Today, in celebration of Black History Month, we chat with Jason Atwater from EMBA class of 2019. He is the Head of Inclusion & Diversity in Ancestry and co-founder of Black Roots, an employee resource group that champions black employees and customers to enhance Ancestry’s business. He also became the VP of Diversity and Inclusion for Berkeley Haas Executive MBA Program.
Jason walks us through his career from being a sales engineer to digital marketing before pivoting into inclusion and diversity, which is his true passion.
He lets us on the challenges he met while building Black Roots in Ancestry and offers advice on how other people can create a similar group within their companies.
Jason also shares where to find helpful resources when starting a resource group and effectively position similar initiatives within a company.
On why he chose to go to Haas – “The positioning of the Haas program, the focus on leadership, the focus on ethical responsibility, and the pillars, all of that just really spoke to me. I think this is where I think I’m supposed to be to take me to the next level of where my journey is supposed to go. And I was right.”
His advice on people who want to create a similar resource group like Black Roots – “Be clear about your mission statement and goals, what you want to do and who you are as a group. Find like-minded individuals who believe in your mission and willing to help. Finally, find at least one senior leadership person who can act as your guide or your sponsor.”
On why he pivoted from marketing to diversion and inclusion – “I will always love marketing, but I had been doing it for a long time. I really wanted to help make the world a better place, and working in inclusion and diversity is my way of acting change in a positive way.”
On being successful as a marketer – “I think my brief career in sales and the success I had were because I was good at relationship building. I was good at being genuine with my customers and really talking to them, trying to understand where they came from and what they needed, and not just trying to slam in a sale. It was the right thing to do.”
(Transcripts may contain a few typographical errors due to audio quality during the podcast recording.)
OHA Jason Atwater
Sean: Welcome to the OneHaas alumni podcast. I’m your host, Sean Li. And today we’re joined by Jason Atwater. He is Head of Inclusion and Diversity at Ancestry and, above all, he is a Haas alum. He was in the class of 2019 of the Executive MBA program.
[00:00:27] Jason Atwater: That is correct, yes.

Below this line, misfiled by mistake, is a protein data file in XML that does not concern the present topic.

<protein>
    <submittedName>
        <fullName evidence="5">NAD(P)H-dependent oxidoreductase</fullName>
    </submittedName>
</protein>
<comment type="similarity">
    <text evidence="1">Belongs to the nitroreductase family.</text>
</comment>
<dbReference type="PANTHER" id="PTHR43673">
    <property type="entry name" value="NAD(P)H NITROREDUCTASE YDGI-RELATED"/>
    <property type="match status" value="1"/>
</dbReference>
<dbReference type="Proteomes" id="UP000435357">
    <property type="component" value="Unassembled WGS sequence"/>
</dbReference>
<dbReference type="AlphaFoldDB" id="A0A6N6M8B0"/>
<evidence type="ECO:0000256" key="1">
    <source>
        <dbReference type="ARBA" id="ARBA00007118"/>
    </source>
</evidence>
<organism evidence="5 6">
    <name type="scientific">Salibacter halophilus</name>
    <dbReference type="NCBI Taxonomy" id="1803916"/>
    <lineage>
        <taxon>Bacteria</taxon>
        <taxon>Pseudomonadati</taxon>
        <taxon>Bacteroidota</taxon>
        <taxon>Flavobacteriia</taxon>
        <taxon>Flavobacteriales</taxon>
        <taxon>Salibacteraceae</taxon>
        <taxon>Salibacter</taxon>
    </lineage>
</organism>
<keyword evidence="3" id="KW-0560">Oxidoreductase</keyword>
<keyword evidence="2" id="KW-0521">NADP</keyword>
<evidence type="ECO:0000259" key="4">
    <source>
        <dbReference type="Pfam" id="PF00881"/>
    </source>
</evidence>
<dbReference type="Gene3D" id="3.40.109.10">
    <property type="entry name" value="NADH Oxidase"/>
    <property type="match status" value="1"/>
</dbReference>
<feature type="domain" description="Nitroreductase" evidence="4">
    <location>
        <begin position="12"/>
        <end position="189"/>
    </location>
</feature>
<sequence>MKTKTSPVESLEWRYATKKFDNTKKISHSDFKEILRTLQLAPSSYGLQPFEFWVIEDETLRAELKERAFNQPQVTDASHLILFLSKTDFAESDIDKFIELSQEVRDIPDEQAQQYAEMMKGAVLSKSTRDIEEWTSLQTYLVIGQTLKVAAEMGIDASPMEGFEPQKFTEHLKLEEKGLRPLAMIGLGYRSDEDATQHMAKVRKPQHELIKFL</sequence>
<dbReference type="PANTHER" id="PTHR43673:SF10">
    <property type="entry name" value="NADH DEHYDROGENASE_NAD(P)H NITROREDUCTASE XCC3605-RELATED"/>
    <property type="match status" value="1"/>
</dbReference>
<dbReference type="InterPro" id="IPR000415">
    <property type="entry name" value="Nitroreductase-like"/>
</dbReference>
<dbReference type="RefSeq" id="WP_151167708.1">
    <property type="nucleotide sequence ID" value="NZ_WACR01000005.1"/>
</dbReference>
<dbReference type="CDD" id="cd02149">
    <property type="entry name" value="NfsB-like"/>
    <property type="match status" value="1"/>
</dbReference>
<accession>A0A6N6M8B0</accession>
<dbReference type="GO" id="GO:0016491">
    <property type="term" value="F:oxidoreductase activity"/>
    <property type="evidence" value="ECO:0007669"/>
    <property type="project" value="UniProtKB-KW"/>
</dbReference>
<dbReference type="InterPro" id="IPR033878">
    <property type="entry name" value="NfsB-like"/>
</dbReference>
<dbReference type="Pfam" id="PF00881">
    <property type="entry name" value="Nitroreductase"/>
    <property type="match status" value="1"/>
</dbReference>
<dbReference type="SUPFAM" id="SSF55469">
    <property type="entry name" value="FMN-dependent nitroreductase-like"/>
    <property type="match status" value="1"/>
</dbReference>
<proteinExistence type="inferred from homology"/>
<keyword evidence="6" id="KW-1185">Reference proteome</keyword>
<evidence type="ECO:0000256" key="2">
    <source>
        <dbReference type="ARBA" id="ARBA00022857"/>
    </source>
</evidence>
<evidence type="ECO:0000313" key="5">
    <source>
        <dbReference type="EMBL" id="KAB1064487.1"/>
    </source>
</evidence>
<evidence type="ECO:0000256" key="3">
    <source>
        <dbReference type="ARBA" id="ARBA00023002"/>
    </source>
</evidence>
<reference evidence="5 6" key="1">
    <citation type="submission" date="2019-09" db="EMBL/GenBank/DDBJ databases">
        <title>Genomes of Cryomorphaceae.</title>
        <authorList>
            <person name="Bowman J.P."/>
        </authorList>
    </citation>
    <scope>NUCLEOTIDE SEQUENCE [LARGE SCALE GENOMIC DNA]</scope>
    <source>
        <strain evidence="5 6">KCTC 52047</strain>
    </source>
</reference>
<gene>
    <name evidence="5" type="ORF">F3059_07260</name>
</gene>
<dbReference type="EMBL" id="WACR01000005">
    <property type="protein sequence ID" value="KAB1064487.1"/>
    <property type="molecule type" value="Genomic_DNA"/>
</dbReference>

[00:00:29] Sean: Welcome to the podcast.
[00:00:30] Jason Atwater: Thank you, Sean. It’s a pleasure to be here.
[00:00:31] Sean: Jason, tell us a little bit about where you grew up and where you’re from.
[00:00:35] Jason Atwater: I grew up in Pennsylvania, a small town called Reading, Pennsylvania. It’s about an hour Northwest of Philadelphia. I’m the youngest of 10 children, big family, five boys, five girls. We were very lower-middle-class. We worked our way up into the lower middle class by the time I was in high school but probably grew up fairly poor.
[00:00:57] But very focused on education and learning was highly stressed in my family. Most of my siblings have some form of secondary education. The town I grew up in was anxious to spread my wings and try other places. And when the time came from colleges, I looked around at places far away but the financial aid for Pennsylvania was much better.
[00:01:19] So, I ended up going to Carnegie Mellon University in Pittsburgh. Oddly enough, I was an engineer which is interesting considering the career I do now has nothing to do with engineering. And I haven’t done anything with engineering in quite a while. But I did work in engineering for several years.
[00:01:34] Sean: What kind of engineering.
[00:01:35] Jason Atwater: My degree is in material science engineering.
[00:01:37] Sean: Can you explain to us layman what material science engineering is?
[00:01:42] Jason Atwater: Typically, material science engineers, you study the structure of matter. Typically, like metals and ceramics and plastics and things, what composes matter. So, a lot of people with that degree, they work in steel mills or they work in electronics or, places where you’re building metals or materials or things like that. I worked for several years for an industrial gas and chemical company. And in the division that supported electronic semiconductors. In fact, that’s what brought me to California from the East coast was this electronic semiconductor industry.
[00:02:16] I was in town for a conference many years ago in San Francisco and ran into an old classmate of mine and his company was looking for engineers and I gave him my resume and they called me while I was still there at the conference. Then I interviewed while he was still there at the conference and they offered me the job and packed up. At the time I was living in New Jersey and moved out to California. And I’ve been here for over 20 years.